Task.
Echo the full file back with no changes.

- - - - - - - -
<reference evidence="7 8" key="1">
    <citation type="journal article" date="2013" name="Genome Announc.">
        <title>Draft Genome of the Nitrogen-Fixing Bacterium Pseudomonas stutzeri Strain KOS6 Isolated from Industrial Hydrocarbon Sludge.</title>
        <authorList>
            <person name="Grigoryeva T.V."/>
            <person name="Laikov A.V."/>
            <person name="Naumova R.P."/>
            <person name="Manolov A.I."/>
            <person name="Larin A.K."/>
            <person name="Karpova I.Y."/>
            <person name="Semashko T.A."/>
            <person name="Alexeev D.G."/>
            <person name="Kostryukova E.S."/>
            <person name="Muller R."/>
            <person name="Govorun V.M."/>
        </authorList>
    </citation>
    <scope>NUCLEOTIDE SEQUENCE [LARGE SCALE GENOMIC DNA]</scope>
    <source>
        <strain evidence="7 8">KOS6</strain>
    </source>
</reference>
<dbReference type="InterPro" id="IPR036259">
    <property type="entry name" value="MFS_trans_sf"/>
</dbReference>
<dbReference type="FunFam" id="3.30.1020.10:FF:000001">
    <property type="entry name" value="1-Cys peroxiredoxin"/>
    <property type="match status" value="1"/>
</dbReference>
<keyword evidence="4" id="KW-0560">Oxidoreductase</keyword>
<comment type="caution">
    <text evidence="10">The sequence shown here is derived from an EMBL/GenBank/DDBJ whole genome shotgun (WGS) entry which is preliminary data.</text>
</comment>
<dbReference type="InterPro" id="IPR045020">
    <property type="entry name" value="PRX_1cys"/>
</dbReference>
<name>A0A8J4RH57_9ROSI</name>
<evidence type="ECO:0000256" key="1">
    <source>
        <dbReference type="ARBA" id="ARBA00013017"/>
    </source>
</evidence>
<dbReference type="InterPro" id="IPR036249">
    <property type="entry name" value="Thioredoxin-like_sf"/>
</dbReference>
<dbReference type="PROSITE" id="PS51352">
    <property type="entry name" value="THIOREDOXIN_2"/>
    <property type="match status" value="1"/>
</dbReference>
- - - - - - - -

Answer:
<reference evidence="7 8" key="1">
    <citation type="journal article" date="2013" name="Genome Announc.">
        <title>Draft Genome of the Nitrogen-Fixing Bacterium Pseudomonas stutzeri Strain KOS6 Isolated from Industrial Hydrocarbon Sludge.</title>
        <authorList>
            <person name="Grigoryeva T.V."/>
            <person name="Laikov A.V."/>
            <person name="Naumova R.P."/>
            <person name="Manolov A.I."/>
            <person name="Larin A.K."/>
            <person name="Karpova I.Y."/>
            <person name="Semashko T.A."/>
            <person name="Alexeev D.G."/>
            <person name="Kostryukova E.S."/>
            <person name="Muller R."/>
            <person name="Govorun V.M."/>
        </authorList>
    </citation>
    <scope>NUCLEOTIDE SEQUENCE [LARGE SCALE GENOMIC DNA]</scope>
    <source>
        <strain evidence="7 8">KOS6</strain>
    </source>
</reference>
<dbReference type="InterPro" id="IPR036259">
    <property type="entry name" value="MFS_trans_sf"/>
</dbReference>
<dbReference type="FunFam" id="3.30.1020.10:FF:000001">
    <property type="entry name" value="1-Cys peroxiredoxin"/>
    <property type="match status" value="1"/>
</dbReference>
<keyword evidence="4" id="KW-0560">Oxidoreductase</keyword>
<comment type="caution">
    <text evidence="10">The sequence shown here is derived from an EMBL/GenBank/DDBJ whole genome shotgun (WGS) entry which is preliminary data.</text>
</comment>
<dbReference type="InterPro" id="IPR045020">
    <property type="entry name" value="PRX_1cys"/>
</dbReference>
<name>A0A8J4RH57_9ROSI</name>
<evidence type="ECO:0000256" key="1">
    <source>
        <dbReference type="ARBA" id="ARBA00013017"/>
    </source>
</evidence>
<dbReference type="InterPro" id="IPR036249">
    <property type="entry name" value="Thioredoxin-like_sf"/>
</dbReference>
<dbReference type="PROSITE" id="PS51352">
    <property type="entry name" value="THIOREDOXIN_2"/>
    <property type="match status" value="1"/>
</dbReference>